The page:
Sunday, May 31, 2009

Golden Cross

I normally form an investment thesis first to get a macro picture, and identify undervalued/overvalued sectors, before drilling down to individual assets or companies for fundamental analysis (company-specific financials, balance sheets, income statements, insider transactions, valuation metrics). I apply subjective analysis (competitive analysis, market potential, financing environment) and will sometimes perform technical analysis (TA) as a criterion for entry or exit points. Many technicians only perform TA--they call themselves chartists or quants. They believe that price, volume and direction determine future prices. I don't agree with their all-or-nothing approach, but I do pilfer some of their analytical tools.

So while I don't entirely rely on TA indicators, I will use them as confirmations to support my other analysis. One particularly useful TA indicator is the Golden Cross, when a shorter-term moving average crosses above a longer-term moving average (e.g., the 50-day moving average crosses above the 200-day moving average). This is normally bullish.

The opposing Death Cross is normally bearish, and accurately predicted last year's market decline (and one of the reasons I was out of the market).

I also track trading volume, both up and down. A big increase in up volume is bullish, as interest is stoked among big institutional buyers. If Fidelity is accumulating shares, that's bullish. If Average Joe Investor is buying odd lots like 55 shares, that's not so bullish (in fact, it's bearish). Likewise, if Fidelity is selling shares in big chunks, it's time to look for the exits, as distribution is taking place. In summary, volume precedes price, both up and down.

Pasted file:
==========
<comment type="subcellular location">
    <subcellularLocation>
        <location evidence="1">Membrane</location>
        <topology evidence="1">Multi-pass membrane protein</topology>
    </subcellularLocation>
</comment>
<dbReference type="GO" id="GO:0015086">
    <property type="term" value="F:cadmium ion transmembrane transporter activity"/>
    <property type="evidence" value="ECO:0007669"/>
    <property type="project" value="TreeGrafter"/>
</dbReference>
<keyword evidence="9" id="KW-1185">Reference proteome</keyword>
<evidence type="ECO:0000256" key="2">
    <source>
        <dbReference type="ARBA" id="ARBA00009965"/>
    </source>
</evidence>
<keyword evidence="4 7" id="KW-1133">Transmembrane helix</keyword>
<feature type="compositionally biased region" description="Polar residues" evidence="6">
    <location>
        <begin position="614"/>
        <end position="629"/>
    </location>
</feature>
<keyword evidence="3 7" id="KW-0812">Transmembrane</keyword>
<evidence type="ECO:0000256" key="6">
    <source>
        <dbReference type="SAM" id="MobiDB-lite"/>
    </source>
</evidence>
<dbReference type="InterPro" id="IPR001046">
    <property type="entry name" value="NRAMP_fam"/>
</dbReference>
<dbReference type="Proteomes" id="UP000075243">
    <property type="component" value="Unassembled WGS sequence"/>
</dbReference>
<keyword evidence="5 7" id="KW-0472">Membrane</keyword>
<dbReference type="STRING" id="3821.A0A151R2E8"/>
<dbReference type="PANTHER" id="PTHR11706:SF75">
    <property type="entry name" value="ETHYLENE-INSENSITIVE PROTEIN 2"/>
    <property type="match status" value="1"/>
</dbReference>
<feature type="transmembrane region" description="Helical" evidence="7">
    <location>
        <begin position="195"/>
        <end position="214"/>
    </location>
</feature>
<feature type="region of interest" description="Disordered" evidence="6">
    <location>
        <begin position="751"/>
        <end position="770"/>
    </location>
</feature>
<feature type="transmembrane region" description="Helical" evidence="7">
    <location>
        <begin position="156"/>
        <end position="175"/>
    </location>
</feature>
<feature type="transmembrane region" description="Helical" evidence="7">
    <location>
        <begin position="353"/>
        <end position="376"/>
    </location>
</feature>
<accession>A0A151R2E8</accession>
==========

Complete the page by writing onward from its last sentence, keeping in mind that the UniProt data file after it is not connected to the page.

So after performing my fundamental and subjective analysis (Chronic Fatigue Syndrome, Swine Flu, clinical trials, timing, etc.), the final piece of my due diligence on HEB was checking the moving averages, among other indicators like volume. Look at the Golden Cross in early May. And look at the subsequent movement in the stock.

This is not a recommendation. Investing is risky and should be approached with caution. Please do your own due diligence.

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